The Court of Appeal in Ampurius Nu Homes Holdings Ltd v Telford Homes (Creekside) Ltd [2013] EWCA Civ 577 in May indicated a shift in the way the judiciary assess whether a breach is sufficiently serious to amount to repudiation. Judges are looking to the overall purpose of contracts to reach their decision. Ampurius entered into an agreement for lease for four mixed-used blocks with Telford, a property and construction company. Blocks C and D were due to be completed in July 2010 and blocks A and B in February 2011. The work on blocks C and D fell behind schedule but was completed in April 2011. Telford halted work on blocks A and B in March 2009 due to funding difficulties. Unknown to Ampurius, the suspended work was resumed on 4 October 2010. On 22 October 2010, Ampurius notified Telford of its intention to terminate the contract for repudiatory breach. The judge held that Ampurius was entitled to terminate because Ampurius would receive only two of the blocks and continued building work on blocks A and B could interfere with Ampurius’s efforts to market units in blocks C and D. He found that repudiation had occurred by July 2010, as it would then have been clear that completion could not have taken place close to the target date. Telford’s appeal was allowed. The judge had not given adequate weight to the ultimate aim of the contract, namely 999-year leases. He had concentrated on the expected effects of the marketing period. The judge had also been impressed by the four blocks being envisaged as a single project and by the potential that subletting might be interfered with if Ampurius was compelled to take two blocks while building work continued on the remaining blocks. However, the contract had envisaged a staged handover and seven months’ worth of such interference, so it overstated the case to say that the consequences of any gap between handover dates would be so serious as to amount to repudiatory breach. As Ampurius also accepted that the delay had not caused any actual loss, the future loss of £100,000 that Ampurius was seeking to avoid had to be considered. Set against a purchase price exceeding £8,000,000, and overall development costs exceeding £100,000,000, this was insufficient to characterise the delay as repudiatory.


1. Not So In Demand Bonds

 

In Doosan Babcock Ltd v Comercializadora de Equipos y Materiales Mabe Limitada [2013] EWHC 3010 (TCC), Mr Justice Edwards-Stuart followed and developed the reasoning inSimon Carves Ltd v Ensus UK Ltd [2011] EWHC 657 (TCC) a 2011 case which indicated a more nuanced and pragmatic approach to the willingness of courts to injunct the making of calls on construction bonds.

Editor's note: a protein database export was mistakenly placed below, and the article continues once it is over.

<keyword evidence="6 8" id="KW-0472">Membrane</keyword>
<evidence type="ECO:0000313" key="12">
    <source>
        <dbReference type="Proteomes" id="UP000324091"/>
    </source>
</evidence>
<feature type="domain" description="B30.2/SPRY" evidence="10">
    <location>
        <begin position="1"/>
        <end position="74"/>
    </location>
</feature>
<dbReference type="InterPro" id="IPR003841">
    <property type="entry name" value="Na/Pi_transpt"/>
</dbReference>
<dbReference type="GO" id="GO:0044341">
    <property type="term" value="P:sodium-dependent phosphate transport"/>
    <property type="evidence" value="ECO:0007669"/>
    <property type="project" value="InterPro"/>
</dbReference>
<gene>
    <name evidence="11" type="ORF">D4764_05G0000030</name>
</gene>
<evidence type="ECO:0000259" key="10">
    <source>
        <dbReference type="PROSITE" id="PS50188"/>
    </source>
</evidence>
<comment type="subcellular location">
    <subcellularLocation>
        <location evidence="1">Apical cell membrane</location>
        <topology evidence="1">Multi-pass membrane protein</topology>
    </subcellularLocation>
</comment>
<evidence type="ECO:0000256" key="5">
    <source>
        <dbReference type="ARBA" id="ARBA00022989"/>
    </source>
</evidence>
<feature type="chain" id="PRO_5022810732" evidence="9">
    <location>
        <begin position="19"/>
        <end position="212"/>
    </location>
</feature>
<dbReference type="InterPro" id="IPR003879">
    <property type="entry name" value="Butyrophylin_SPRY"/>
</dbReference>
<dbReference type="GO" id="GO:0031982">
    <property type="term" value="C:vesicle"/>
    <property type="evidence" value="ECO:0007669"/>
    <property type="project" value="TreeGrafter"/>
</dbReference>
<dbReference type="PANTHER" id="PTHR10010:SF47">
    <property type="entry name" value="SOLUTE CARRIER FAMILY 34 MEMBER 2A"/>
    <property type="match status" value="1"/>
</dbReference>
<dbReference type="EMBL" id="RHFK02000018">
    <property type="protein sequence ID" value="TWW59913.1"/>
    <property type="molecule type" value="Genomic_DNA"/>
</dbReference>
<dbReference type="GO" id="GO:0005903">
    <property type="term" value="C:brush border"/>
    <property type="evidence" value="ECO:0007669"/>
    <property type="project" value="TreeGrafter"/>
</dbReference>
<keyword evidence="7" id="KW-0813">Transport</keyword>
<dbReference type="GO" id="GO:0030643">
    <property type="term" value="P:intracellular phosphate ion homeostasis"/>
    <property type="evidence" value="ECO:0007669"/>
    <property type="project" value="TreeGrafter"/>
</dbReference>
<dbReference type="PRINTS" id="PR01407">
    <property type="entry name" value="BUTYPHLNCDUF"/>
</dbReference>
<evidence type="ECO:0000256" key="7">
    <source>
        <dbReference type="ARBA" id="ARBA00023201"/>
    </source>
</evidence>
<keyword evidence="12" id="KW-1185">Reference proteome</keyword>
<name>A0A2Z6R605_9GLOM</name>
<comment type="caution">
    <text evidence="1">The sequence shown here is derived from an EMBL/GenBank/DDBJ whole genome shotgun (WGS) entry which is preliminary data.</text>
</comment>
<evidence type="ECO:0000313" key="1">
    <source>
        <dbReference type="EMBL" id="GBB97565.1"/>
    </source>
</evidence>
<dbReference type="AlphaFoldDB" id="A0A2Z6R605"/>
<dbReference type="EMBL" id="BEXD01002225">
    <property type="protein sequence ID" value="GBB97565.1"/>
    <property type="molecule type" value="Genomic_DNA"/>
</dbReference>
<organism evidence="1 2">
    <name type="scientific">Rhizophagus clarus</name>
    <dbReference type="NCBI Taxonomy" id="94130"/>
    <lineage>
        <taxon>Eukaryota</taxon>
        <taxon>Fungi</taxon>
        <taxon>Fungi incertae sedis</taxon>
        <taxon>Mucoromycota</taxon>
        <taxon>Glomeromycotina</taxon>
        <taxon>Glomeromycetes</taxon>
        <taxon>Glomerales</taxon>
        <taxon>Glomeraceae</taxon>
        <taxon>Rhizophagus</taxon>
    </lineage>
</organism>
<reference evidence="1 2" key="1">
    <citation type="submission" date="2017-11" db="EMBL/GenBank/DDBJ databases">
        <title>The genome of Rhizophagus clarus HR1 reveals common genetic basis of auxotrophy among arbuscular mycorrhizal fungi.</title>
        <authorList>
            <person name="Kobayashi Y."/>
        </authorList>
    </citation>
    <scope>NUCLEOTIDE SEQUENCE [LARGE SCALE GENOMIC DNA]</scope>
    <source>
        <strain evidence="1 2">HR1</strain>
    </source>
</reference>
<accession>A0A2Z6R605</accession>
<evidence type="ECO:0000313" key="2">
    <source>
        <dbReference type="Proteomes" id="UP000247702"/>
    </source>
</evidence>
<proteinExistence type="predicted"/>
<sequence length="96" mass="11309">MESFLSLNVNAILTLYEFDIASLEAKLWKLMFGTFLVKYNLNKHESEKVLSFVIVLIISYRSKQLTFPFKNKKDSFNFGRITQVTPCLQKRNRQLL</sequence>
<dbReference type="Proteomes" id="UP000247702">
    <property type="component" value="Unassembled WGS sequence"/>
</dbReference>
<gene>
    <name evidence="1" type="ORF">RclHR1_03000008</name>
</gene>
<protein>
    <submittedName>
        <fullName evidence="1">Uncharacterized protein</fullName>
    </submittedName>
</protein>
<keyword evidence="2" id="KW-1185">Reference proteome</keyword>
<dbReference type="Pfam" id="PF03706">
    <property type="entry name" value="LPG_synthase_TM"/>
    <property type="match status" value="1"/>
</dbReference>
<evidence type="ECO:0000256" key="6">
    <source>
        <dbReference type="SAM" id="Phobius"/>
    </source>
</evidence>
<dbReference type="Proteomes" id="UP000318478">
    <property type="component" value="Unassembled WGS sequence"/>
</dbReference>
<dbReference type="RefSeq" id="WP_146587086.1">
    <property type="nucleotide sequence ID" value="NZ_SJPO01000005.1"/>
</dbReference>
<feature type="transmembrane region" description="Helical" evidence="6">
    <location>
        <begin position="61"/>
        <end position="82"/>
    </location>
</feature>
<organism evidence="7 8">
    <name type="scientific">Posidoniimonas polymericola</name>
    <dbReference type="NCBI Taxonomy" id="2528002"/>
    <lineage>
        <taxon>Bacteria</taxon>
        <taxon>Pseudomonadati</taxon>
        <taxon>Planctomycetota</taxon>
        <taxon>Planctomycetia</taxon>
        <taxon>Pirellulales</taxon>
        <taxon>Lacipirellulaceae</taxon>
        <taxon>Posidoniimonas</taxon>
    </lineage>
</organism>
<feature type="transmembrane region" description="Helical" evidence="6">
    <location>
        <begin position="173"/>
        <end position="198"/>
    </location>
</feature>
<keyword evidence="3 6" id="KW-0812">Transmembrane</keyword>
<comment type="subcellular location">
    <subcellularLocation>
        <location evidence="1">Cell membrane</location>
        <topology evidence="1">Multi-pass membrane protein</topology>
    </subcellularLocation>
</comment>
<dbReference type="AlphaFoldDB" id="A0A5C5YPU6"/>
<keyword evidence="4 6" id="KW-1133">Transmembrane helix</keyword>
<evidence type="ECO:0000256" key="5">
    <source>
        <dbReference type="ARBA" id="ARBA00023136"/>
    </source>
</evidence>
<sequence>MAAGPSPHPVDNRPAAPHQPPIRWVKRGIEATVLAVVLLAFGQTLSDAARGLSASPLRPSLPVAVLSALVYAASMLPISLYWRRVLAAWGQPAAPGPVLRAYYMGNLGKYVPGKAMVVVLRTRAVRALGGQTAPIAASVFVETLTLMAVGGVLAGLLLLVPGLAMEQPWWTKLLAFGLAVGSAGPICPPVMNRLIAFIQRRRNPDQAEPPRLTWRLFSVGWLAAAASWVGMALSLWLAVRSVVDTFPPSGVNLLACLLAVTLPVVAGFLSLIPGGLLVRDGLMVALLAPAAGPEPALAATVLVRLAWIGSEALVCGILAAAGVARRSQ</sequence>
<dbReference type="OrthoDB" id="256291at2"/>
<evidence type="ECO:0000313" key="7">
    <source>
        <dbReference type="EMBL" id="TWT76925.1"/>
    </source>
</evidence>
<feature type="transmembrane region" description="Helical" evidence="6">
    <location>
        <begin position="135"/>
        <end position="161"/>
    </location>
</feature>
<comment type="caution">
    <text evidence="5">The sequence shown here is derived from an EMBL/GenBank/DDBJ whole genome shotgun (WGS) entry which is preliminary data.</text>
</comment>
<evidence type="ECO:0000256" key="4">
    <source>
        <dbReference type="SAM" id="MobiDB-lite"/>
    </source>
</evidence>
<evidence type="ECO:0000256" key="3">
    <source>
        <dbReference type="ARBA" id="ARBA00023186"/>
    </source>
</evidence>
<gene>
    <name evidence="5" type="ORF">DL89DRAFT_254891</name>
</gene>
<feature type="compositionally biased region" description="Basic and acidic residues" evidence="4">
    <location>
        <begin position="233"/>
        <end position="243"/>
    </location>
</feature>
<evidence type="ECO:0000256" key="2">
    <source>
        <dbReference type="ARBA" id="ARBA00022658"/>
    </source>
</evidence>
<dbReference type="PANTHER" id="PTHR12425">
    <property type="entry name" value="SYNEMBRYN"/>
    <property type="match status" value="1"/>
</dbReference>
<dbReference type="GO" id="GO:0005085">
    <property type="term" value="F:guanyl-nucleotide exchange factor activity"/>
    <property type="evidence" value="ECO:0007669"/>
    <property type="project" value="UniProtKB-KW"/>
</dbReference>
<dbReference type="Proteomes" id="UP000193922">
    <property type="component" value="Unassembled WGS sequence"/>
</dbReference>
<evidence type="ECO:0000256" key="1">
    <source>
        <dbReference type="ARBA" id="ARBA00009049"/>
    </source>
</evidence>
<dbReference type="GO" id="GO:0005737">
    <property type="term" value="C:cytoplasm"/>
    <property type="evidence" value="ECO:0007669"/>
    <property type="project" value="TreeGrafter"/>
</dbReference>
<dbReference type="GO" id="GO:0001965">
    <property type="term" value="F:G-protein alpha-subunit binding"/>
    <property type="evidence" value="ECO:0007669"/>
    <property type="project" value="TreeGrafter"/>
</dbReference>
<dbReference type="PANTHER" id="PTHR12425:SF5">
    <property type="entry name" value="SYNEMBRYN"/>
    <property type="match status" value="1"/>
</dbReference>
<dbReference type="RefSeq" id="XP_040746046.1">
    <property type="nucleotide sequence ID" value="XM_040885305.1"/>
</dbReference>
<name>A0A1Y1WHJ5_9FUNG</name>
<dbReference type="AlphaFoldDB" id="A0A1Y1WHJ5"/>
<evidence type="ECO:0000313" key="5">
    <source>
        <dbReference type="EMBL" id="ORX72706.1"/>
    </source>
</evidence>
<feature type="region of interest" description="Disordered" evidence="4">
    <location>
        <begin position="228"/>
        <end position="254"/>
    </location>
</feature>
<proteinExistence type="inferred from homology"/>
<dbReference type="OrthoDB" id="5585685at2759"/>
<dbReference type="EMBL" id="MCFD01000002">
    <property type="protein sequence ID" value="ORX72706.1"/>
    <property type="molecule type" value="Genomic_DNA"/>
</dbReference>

Doosan had agreed in a FIDIC-based contract to supply two boilers for a power plant in Brazil owned by Comercializadora. Performance guarantees provided in respect of each of the boilers expired on the earlier of the grant of the Taking Over Certificates under the FIDIC contracts or 31 December 2013. Doosan applied to the court for an injunction to prevent a call on the performance guarantees. It was accepted that the performance guarantees took the form of unconditional or demand bonds.

 

Mr Justice Edwards-Stuart considered that the courts will restrain a bank from paying on a bond, not only in the event of fraud, but also in other circumstances, where the procurer of a bond had a strong case that the beneficiary is in breach of the underlying contract. He noted that there was no authority to support the proposition that a beneficiary could make a call on a bond when it was expressly disentitled to do so. For example, where an underlying contract provides that a bond may be called only in certain circumstances, no previous cases had allowed such a bond to be called in other circumstances. Therefore, in principle, if the underlying contract in relation to which a bond or guarantee has been provided clearly and expressly sets out circumstances after which or failing which a call should not be made or would be improper, then an injunction might be granted to prevent a call. The judge observed that this was consistent with the general principal that a party should not be permitted to benefit from its own breach of contract. Applying this principle to the present case, the judge was satisfied that it was an appropriate case in which an injunction could be granted.

 

He accepted that Doosan would suffer loss that could not be compensated in damages if a call was made. This loss took the form of damage to its commercial or financial reputation. He considered that such loss was not illusory and that it would be difficult to quantify. He also noted that Comercializadora would suffer no prejudice if the issue was resolved before the guarantees expired or if the validity of the guarantees were extended to avoid the potential expiration.  As a result, he considered the balance of convenience favoured the grant of the injunction.

 

Hogan Lovells

 

For further information, please contact:

 

Mark Crossley, Hogan Lovells

mark.crossley@hoganlovells.com

 

Timothy Hill, Partner, Hogan Lovells

timothy.hill@hoganlovells.com